I teach American Studies, which means (amongst other things) that I use a lot of different media in my classroom – – novels, movies, poetry, non-fiction prose, photographs, and graphic novels.  For a long time, I was frustrated with students’ ability and disposition to “read” images.  A lot of students were eager to do careful readings of poems or novels, but this kind of reading seemed pretty alien when it came to understanding images.  Maybe because we are so surrounded by images that we see them as simpler and more natural; or maybe because we mistake the “iconic” status of images for the thing itself.

In any case, in an effort to encourage maximum attention to images, I’ve been slowly working Flickr into my course, more particularly the “add note” feature of Flickr.  This started in a course I taught on the “revolutionary imagination.”  One of our concerns in this class was figuring out how the “masses” were represented in representations of revolution.  I won’t go into detail about the design of the assignment or its seriously, laddered structure.  But, one important stage was annotating “The Sabine Women” by David, a highly allegorical image of revolution and popular power.  Students uploaded the image to Flickr and then started visually commenting on the painting.  Thanks to the social dimensions of Flickr, they were able to read each others’ annotations and  comment on them.  Here’s a sample from the David assignment:

This semester, I’m teaching The Sandman, a very complex example of visual-textual narrative.  The class had some great discussions about the themes of the comic, but we started to stall when it came to really digging into the relationship between text and image.  Time to try some visual annotation.

Again, I’ll skip some of the introductory work.  Eventually, I asked students to annotate two pages from the comic.  I also asked them to think about the “visual language” of comics by supplying them with some brief excerpts from Scott McCloud’s Understanding Comics (on abstraction versus concreteness), some great introductions to the gutter and panel-to-panel transitions, to layout, and to composition.  Armed with this rudimentary lexicon, the students went to town.  Here are a couple of examples:

The students really enjoyed this annotating exercise – – in part, I think, because it allowed them to get their hands on the art of The Sandman and because they “saw” so much more in the art than they had initially thought they could.

Two major reasons I like the flickr’ing assigment are:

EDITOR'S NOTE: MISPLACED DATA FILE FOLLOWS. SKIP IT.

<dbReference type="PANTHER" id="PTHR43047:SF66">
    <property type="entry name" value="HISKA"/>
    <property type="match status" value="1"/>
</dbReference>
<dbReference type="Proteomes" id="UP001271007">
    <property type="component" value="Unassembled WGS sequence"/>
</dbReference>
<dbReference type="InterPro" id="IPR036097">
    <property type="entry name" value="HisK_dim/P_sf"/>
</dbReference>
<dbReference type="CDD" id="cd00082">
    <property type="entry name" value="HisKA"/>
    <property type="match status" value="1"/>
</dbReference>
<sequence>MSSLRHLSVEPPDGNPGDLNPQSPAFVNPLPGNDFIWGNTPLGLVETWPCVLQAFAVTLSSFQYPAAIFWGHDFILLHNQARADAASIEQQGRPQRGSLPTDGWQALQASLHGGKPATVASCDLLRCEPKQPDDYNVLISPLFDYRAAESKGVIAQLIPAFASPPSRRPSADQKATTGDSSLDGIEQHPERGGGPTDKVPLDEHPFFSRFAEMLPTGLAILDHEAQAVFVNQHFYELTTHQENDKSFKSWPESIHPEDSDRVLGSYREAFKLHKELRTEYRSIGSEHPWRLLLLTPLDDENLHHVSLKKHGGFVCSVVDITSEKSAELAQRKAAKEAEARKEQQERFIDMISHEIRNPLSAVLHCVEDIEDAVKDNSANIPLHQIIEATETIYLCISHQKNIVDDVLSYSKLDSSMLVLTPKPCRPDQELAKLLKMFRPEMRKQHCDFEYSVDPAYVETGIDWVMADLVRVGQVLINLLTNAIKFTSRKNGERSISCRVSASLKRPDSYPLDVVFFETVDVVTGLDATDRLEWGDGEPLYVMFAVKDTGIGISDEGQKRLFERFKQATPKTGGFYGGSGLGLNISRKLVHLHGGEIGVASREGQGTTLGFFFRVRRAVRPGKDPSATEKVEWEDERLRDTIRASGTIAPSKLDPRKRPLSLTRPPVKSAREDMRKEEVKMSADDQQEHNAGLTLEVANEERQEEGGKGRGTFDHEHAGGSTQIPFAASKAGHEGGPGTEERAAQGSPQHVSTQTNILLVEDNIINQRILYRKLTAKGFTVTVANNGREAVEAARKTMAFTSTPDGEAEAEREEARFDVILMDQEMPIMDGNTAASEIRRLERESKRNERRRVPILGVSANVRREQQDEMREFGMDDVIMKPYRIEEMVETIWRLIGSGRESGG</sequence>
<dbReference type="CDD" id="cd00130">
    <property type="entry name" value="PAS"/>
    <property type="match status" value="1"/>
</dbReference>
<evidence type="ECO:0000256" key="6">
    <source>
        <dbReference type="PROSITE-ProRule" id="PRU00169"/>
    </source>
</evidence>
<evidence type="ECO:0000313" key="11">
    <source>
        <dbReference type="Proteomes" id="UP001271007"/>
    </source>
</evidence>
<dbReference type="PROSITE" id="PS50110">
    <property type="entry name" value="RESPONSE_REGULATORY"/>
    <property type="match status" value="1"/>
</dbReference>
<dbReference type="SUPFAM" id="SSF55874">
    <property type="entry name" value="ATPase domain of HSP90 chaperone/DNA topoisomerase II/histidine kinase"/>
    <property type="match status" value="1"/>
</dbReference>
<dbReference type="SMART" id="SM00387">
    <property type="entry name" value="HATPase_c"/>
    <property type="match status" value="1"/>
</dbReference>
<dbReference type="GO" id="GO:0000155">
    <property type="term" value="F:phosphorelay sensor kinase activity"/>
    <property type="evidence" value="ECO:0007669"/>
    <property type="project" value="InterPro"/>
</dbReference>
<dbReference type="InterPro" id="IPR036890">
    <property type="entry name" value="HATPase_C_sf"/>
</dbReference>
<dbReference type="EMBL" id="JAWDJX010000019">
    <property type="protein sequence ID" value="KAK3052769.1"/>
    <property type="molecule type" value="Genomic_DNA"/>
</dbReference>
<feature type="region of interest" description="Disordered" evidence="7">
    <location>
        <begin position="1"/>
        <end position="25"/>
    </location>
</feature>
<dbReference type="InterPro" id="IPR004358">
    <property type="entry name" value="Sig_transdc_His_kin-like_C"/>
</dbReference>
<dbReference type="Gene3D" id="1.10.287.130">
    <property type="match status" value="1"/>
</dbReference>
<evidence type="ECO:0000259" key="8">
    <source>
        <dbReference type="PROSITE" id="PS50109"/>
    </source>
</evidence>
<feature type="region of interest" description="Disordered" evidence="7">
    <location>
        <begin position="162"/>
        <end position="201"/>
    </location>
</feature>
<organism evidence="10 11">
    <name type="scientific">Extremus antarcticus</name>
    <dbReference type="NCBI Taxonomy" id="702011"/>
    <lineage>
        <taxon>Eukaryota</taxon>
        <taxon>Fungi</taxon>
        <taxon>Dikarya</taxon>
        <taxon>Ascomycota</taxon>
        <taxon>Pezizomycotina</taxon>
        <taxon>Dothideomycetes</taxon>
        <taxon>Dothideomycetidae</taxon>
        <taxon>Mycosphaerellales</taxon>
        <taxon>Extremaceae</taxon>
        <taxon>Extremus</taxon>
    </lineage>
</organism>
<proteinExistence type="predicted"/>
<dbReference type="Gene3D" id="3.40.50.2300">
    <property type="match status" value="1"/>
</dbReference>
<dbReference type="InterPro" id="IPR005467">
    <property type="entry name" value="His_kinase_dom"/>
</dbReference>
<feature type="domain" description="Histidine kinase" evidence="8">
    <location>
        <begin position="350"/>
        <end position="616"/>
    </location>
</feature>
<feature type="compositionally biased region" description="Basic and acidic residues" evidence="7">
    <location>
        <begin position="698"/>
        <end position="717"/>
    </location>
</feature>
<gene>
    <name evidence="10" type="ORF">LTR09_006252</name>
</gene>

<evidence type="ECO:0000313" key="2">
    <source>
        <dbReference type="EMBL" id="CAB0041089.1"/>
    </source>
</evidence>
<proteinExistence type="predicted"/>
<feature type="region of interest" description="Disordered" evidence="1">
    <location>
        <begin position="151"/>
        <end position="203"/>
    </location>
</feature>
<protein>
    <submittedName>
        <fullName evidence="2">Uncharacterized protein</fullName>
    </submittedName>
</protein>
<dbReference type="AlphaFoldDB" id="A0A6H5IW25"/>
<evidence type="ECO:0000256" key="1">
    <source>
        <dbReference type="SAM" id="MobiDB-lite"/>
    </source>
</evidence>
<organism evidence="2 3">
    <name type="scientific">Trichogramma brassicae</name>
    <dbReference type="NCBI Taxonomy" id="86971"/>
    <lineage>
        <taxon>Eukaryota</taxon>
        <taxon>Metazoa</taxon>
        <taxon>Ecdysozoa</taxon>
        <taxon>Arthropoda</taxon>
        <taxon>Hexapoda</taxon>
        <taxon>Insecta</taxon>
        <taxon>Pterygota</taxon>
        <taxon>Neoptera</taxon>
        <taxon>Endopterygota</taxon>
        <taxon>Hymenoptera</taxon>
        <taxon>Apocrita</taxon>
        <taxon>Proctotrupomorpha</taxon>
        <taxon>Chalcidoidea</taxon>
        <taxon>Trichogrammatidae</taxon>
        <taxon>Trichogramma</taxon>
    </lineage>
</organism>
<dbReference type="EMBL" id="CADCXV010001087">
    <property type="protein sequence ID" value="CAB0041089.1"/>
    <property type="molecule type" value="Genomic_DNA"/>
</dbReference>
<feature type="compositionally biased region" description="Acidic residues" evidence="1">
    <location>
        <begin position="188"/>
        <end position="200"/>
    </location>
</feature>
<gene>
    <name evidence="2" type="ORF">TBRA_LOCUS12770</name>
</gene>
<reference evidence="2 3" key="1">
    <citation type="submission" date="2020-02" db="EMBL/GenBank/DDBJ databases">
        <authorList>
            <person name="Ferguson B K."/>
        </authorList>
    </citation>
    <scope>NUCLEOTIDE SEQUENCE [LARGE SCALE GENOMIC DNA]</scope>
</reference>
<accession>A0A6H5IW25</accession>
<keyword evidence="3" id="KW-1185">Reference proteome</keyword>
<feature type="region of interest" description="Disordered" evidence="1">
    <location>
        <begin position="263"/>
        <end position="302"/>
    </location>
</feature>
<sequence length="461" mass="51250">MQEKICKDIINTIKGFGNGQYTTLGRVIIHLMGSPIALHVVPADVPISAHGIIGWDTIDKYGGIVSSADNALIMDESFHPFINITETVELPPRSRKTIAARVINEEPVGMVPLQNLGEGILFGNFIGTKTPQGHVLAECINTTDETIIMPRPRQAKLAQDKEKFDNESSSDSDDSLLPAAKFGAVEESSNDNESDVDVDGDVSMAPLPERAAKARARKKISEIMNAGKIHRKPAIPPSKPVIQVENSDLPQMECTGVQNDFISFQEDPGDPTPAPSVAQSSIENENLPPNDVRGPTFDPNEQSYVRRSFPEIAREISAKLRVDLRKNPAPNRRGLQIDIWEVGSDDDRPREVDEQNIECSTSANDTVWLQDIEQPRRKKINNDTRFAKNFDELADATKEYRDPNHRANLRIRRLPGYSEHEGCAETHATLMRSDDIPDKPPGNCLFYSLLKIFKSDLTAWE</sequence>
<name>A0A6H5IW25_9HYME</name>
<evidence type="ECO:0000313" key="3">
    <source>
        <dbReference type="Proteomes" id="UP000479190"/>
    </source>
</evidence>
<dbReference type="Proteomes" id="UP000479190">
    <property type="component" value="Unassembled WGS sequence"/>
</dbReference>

1) time.  Technology is often presented as something that speeds up and makes things more efficient.  But, the Flickr annotation uses technology to slow down the reading process and encourage students to linger, to reflect, to hunt, to discover.  This new temporality surrounding the image helps to de-naturalize the image – – helping students to see the many decisions involved in each pen stroke and each color, so helping them to see the image as constructed and art-ful.

2) the black box problem.  For many years, I’d throw a text at students, give them some ideas or ways of reading the text, ask them to engage with the text, and then to represent their engagement (typically through a written representation).   I assumed that the ways of reading I modelled for the students were the ways of reading they would deploy.

And, for years, I was constantly mystified at the huge gap between my expectations and the results tendered by my students.  Some teachers blame the students for this gap: they don’t know how to “read”; they aren’t “prepared” for the difficulties, sophistication, expertise, etc. required by the course; they’re so busy texting, they’ve been rewired to avoid analysis, etc. etc.  In fact, that frustrating gap was the “black box” of learning.  I feed in ideas and texts; students produce knowledge.  But, what happens (or doesn’t happen) in between?

Sam Wineburg, among others, has spent a lot of time trying to figure out what happens in that black box.  He calls these operations, usually veiled from teachers’ understanding, “intermediate processes of cognition.”  For teachers interested in learning, this is where the action is.  But how do we make these processes visible? And, hence, open to reflection, understanding, and change?

The Flickr assignment takes me a little further down the road of understanding student learning because it allows students to “make visible” what happens as they read the image.  The annotations enable student to “think out loud” and so to make learning into something less intuitive and mystical.  (Theorists of “horizontalidad” have a nice phrase for this process, which they’ve borrowed from the Zapatistas: “preguntando caminamos” –  – “asking we walk.” ) That’s a good starting point for thinking about teaching.  Let’s keep walking . . .